“Me Tarzan … You Jane!” Or as author John Gray PhD (Men Are from Mars, Women Are from Venus) would put it – Martians and Venusians! Most would agree that men and women have contrasting emotional needs which is credited to human nature and, that we are culturalistically different, primarily due to our social breeding. How though, do men and women compare in terms of psychological strength? Even though men and women are distinctly unique culturally and in what each requires emotionally, our pyschological strengths are defined in large part by life’s experience which tends to render us more the same, than different.
Before the intervention of life experience, even as fetus’s, we must have some degree of psychological strength. Strength being; brute, energy, stability, stamina, vitality and so on … however you want to define strength, each person bears their own physical and psychological DNA, that was imparted to them at conception. Surely that DNA is the foundation for how we, as people will develope psychologically but it is not the sole ruler of one’s psychological destiny. Social structuring and life experience will be the deciding forces above all else.
As men and women, the subjective roads on which we travel through life must be largely factored into our psychological strengths (and weaknesses for that matter) . From the moment an infant exits the womb, he or she begins the process of being cultivated both socially and experientially. Some infants may giggle more and cry less. They may feel secure in the arms of anyone willing to coddle them therefore they’re offered constant affection. Some might cry more often and even exhibit squeamish behaviors, not content in the arms of anyone except mom who becomes tired and overwhelmed. As a result of being overwhelmed, the amount of affection she can offer her child becomes deflated. Some infants will experience little affection and some an abundance there-of. So begins life experience … paralleled with social structuring.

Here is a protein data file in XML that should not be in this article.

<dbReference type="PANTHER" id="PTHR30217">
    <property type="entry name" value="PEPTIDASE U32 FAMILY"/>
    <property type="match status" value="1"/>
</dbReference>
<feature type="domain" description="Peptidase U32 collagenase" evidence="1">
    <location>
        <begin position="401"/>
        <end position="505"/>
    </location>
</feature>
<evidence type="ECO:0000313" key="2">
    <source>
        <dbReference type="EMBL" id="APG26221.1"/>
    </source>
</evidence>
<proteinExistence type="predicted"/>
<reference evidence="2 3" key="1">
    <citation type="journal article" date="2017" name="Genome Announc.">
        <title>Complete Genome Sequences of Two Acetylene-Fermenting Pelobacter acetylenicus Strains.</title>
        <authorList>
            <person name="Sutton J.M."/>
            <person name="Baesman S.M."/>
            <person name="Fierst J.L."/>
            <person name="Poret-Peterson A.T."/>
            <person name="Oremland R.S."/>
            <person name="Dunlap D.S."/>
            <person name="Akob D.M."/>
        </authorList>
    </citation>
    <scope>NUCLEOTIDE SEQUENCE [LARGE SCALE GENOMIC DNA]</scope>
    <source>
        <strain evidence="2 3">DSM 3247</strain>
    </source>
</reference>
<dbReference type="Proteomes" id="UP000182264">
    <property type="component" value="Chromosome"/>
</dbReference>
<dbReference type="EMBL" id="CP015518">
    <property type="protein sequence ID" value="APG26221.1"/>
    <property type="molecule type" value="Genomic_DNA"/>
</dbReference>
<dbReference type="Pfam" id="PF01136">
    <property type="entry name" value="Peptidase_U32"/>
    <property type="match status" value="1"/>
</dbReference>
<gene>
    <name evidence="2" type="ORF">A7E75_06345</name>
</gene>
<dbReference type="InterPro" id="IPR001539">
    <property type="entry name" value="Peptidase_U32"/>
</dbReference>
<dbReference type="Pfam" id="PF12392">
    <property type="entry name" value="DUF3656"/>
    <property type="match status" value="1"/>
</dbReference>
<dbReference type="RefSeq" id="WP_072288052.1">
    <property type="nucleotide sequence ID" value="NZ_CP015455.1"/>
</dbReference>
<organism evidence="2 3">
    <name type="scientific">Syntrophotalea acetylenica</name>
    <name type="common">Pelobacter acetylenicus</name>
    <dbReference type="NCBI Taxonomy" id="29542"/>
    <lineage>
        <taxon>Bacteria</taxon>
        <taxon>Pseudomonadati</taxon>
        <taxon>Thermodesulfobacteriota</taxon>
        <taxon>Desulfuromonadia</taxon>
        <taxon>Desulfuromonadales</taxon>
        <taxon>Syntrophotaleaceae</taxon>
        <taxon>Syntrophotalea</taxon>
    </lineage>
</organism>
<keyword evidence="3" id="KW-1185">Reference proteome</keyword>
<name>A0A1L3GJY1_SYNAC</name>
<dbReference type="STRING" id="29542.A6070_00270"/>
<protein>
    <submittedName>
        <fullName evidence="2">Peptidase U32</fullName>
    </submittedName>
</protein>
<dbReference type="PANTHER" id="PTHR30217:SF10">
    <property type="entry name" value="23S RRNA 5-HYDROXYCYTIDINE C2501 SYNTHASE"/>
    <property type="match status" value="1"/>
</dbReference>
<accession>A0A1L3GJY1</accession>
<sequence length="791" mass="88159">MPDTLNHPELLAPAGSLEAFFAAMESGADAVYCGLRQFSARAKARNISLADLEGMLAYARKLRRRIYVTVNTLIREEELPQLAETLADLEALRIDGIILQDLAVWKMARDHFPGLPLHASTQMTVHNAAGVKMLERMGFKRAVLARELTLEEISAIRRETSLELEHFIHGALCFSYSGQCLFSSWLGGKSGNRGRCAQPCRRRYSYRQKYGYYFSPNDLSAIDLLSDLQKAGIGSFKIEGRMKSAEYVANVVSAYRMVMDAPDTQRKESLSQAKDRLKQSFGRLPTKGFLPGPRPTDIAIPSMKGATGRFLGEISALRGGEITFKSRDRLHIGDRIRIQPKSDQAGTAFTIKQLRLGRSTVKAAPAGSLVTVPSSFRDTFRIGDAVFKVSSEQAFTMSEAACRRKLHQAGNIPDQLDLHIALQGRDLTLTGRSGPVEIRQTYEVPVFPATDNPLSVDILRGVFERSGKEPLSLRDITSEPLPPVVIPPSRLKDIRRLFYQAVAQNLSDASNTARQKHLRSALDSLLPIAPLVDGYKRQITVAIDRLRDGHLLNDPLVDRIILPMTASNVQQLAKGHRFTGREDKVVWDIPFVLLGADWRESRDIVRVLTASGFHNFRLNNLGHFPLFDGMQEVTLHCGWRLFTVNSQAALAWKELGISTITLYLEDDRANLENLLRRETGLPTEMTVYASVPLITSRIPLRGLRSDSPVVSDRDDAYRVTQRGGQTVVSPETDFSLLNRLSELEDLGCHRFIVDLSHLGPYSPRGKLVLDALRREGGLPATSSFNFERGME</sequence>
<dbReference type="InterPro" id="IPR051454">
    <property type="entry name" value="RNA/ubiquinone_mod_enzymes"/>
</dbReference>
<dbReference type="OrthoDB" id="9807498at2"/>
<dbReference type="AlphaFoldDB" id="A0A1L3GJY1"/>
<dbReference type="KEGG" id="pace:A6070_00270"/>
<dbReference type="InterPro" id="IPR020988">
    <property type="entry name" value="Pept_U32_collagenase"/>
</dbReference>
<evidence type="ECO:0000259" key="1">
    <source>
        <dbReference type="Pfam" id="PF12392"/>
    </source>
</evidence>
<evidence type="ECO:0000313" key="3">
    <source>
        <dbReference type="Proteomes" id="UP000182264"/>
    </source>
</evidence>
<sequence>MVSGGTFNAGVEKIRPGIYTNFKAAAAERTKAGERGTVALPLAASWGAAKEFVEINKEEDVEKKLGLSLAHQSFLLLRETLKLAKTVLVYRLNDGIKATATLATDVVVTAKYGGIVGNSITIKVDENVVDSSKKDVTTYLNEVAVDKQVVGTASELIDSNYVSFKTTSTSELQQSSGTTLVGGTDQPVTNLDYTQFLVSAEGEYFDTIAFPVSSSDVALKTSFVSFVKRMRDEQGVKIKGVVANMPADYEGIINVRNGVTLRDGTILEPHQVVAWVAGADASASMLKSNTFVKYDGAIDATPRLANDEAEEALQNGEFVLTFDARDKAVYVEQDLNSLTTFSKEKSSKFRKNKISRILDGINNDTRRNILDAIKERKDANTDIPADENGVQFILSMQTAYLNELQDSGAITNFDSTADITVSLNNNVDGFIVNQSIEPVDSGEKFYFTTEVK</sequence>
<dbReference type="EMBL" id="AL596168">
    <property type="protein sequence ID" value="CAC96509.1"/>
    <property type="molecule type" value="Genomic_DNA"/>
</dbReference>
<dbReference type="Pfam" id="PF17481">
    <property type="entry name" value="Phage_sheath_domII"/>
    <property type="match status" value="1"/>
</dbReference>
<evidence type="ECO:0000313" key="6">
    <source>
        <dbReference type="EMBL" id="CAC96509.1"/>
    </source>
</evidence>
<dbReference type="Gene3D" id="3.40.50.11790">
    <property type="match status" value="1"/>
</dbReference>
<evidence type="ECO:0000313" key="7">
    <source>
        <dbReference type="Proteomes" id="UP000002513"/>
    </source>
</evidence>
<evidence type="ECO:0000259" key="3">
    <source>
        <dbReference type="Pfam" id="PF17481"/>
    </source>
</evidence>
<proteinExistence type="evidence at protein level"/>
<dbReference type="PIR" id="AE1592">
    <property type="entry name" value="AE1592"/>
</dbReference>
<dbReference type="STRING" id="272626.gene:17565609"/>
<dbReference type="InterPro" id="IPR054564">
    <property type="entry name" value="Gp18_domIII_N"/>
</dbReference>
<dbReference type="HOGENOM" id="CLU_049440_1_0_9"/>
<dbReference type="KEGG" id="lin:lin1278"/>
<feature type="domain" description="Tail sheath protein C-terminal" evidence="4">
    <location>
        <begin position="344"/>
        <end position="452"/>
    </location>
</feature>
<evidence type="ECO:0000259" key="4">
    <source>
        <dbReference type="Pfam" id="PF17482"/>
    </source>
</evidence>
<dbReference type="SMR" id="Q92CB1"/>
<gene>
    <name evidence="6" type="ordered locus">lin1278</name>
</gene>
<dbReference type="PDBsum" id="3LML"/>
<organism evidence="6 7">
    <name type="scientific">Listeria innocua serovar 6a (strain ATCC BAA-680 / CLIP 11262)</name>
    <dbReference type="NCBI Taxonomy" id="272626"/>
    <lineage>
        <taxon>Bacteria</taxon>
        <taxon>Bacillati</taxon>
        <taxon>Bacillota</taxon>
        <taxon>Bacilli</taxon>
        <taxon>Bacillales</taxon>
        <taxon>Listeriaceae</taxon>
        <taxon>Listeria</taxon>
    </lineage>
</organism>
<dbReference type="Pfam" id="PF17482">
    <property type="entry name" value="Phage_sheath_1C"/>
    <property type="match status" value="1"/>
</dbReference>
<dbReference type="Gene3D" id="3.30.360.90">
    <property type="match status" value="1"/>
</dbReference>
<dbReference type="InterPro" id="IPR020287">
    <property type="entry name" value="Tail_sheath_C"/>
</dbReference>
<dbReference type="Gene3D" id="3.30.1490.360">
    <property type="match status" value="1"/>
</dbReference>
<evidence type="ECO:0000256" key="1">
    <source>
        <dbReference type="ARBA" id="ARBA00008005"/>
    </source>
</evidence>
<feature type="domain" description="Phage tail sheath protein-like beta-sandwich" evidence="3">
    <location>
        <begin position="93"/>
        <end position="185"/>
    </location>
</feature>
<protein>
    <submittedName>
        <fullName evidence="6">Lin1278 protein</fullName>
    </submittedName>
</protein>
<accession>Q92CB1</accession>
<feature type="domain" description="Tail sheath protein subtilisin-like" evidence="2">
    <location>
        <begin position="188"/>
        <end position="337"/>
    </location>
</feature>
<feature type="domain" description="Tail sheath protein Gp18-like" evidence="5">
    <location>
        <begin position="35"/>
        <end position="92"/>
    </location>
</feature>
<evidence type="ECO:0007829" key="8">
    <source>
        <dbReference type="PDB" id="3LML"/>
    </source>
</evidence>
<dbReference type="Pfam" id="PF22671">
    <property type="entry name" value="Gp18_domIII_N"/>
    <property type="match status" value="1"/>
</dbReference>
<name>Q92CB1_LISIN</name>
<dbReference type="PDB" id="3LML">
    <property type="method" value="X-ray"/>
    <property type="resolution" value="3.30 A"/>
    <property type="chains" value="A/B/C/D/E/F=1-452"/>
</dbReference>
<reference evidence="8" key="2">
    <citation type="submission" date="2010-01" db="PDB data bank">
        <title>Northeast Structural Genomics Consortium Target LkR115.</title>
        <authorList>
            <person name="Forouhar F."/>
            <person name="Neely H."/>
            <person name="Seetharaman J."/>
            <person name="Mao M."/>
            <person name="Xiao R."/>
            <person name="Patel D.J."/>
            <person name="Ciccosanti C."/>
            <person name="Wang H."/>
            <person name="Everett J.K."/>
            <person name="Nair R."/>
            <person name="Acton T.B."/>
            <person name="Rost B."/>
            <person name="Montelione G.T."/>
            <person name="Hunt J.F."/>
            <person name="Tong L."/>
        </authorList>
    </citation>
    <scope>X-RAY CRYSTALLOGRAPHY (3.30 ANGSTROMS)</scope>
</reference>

“Hey boy! Toughen up and stop that crying!” is what some dads might say to their male offspring rather than indulging his cries with a hug. Or “Oh sweety, did you get an owie? Come here, I’ll kiss it all better and give you a cookie! ” is typical of how many parents master the woes of their female children. It’s football, tools, and Matchbox cars for little Tommy. Baby dolls, tea parties, and an apron for little Ann. The continued demonstration of these gender specific roles during childhood is one more defining ingredient to our psychological outline. Then comes school, friends, love, and marraige. All of which are credited with the culmination of a man or woman’s psychological strengths.
With all that being said and having developed into adulthood, is Tommy, who has smashed his thumb twice with a hammer (while out in the garage renovating his 1968 Camaro) and not shedding a single tear, psychologically stronger than Ann, who is at the hospital where she’s been painfully and tearfully in labor for 17 hours? This is a typical gender specific scenario of course, but one that shows how men and women are indentical in their psychological strengths. While Tommy was good at moving past the physical pain and continuing on with his project, Ann is clearly just as strong psychologically, which she proves while enduring the pain and exhaustion of child birth.
In truth, the comparison of psychological strength would continue to show little or no difference for Tommy and Ann, or any other man vs. woman. Whether it be in regards to marriage, childcare, politics, religion, a life altering event or just good old fashion competition, men and women compare equally in their psychological strengths. Psychological strength is after-all, mind over matter … the ability to cope and, in the long run we all get through our day to day lives, as well as past the curve balls life will occasionally throw us.
I’m not saying that all men and all women are psychologically strong … or even sound. Obviously there are plenty of men and women who have mental unbalance. Some men and women will have turned to drugs. alcohol, and/or other means of coping. Some married men and women will fall to temptation and step outside the marriage. But, where does the calculation to this question sum up? According to the National Institute on Alcohol Abuse and Alcoholism (NIAAA), alcohol use is more prevalent among men and, men are more likely to become alcohol dependant. On the other hand, according to Psychology Information Online, depression affects twice as many women as it does men. And as reported by MSNBC from a survey taken in 2007, forty-four percent of married men and thirty-six percent of married women admitted to having extra-marital affairs. The calculations can go on and on.
Overall, we all are just trying to survive and we (men and women alike) do it with synonymous types of psychological strength.